The New Hampshire Neighborhood Explorer helps you to research any New Hampshire neighborhood (census block group) and get home values, average household income, owner/renter/ occupancy rates, projected growth rates, boundary maps, comparisons to other communities, and much more.
New Hampshire State Flower - Purple Lilac
The area of New Hampshire was part of the original territory of the United States. It was originally included in the Charter of New England in 1620, but a separate grant established New Hampshire in 1629. In 1641, the area reunited with Massachusetts, and separated and reunited several times until it finally became a separate provincial government in 1741.
New Hampshire ratified the U.S. Constitution on June 21, 1788; it was the ninth of the original 13 states to join the Union. The state’s boundary with Canada was not formally established until the Webster-Ashburton Treaty of 1842, when New Hampshire assumed generally the same boundary as the present state.
Census data for New Hampshire are available beginning with the 1790 census.
See: Geographic Terms & Concepts
Counties & County Equivalents
Interactive Map of New Hampshire Counties | Static Overview Map of New Hampshire Counties
New Hampshire has 10 counties, all of which are active; however, they only provide a few services. Each county is governed by a board of commissioners.
There are 260 county subdivisions in New Hampshire known as minor civil divisions (MCDs). There are 222 towns with functioning, but not necessarily active governments, each governed by a board of selectmen. One of the towns, Livermore town in Grafton County, is inactive. There are six townships in Coos County, which are nonfunctioning nongovernmental subdivisions of the county. There are also four locations, six purchases, eight grants, and one undefined MCD that is constituted of water area. In addition, New Hampshire has 13 incorporated places which are independent of their county subdivisions, functioning as county subdivision equivalents.
Places (Incorporated Cities, Towns & Census Designated Places (CDPs))
New Hampshire State Bird - Purple Finch
New Hampshire has 96 places; 13 incorporated places and 83 census designated places (CDPs). The incorporated places in New Hampshire are cities and can only legally exist in a single county. Incorporated places are independent of county subdivisions.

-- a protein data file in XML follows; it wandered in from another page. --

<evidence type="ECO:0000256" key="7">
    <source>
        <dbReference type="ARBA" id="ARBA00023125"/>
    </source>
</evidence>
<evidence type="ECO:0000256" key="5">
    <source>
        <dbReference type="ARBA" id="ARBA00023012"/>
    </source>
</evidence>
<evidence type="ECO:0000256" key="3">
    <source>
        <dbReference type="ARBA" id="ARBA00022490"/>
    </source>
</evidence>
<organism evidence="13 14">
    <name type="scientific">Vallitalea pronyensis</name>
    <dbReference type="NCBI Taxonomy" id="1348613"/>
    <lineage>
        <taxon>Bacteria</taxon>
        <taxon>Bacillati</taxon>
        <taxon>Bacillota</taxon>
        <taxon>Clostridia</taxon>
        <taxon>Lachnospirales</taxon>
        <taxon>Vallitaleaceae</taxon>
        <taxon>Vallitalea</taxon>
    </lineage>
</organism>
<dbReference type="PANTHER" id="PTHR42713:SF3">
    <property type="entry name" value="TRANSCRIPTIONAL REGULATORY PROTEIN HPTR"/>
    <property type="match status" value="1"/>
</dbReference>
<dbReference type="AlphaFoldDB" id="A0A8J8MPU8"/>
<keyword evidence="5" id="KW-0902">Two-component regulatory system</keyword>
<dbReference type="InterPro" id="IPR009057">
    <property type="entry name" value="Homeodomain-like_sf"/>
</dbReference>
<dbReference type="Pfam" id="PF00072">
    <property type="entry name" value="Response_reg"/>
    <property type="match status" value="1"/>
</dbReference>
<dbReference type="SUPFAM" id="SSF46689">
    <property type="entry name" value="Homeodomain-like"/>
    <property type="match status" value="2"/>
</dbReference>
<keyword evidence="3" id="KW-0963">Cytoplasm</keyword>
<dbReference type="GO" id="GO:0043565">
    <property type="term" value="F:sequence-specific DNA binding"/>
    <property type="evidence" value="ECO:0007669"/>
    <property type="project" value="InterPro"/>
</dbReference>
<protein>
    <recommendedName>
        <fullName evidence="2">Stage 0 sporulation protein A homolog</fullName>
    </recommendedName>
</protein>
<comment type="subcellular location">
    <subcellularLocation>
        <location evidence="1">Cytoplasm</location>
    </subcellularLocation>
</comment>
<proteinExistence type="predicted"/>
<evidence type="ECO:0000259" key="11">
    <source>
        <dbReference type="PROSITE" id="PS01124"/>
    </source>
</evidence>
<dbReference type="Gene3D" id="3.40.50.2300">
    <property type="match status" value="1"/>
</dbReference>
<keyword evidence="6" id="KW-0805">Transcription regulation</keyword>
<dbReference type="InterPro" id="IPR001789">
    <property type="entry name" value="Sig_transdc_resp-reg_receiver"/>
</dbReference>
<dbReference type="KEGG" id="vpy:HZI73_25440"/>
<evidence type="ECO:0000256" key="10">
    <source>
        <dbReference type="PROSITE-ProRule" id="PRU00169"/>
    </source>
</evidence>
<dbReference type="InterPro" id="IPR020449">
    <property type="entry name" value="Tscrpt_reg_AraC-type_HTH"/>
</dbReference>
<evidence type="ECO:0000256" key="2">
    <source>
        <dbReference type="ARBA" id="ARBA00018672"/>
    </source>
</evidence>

Alphabetical List of Cities, Towns, CDPs and Other Populated Places
A | B | C | D | E | F | G | H | I | J | K | L | M | N | O | P | Q, R | S | T | U, V | W, X, Y, Z
New Hampshire Civil Features
New Hampshire Civil Features: Political Subdivisions, Native Areas, Land Grants, etc. - sorted by Census Class Codes.
Metropolitan and Micropolitan Statistical Areas
There are 1 Metropolitan and 5 Micropolitan Statistical Areas in New Hampshire. NH Metopolitan & Micropolitan Areas
New Hampshire ZIP Code Tabulation Areas
There are 248 ZIP Code tabulation areas (ZCTAs) in New Hampshire. View New Hampshire ZIP Codes and ZIP Code Maps.
New Hampshire has 88 elementary school districts, 10 secondary school districts, and 82 unified school districts. The Dresden unified school district is an interstate school district with schools in both Hanover, New Hampshire and Norwich, Vermont. The Rivendell unified school district is an interstate school district with schools in Orford, New Hampshire and Fairlee, Vermont. View New Hampshire Public and Private Schools.
New Hampshire has 2 congressional districts. An interactive map shows the contact information for each Representative as well as the boundaries for each New Hampshire district. View Map of New Hampshire Congressional Districts.
State Legislative Districts
There are 24 state senate districts and 103 state house districts in New Hampshire.
Other Information Of General Geographic Interest
In New Hampshire, the entities with local government power are towns and cities. A town can become a city by obtaining a charter from the state legislature. Each charter provides for the form of government of each city. Towns and cities differ mainly because cities do not have a “town-meeting” form of government, but there are some towns that do not have meetings and are not “cities.” Changes to town boundaries are rare, but can occur if all towns affected by the changes agree with the decision.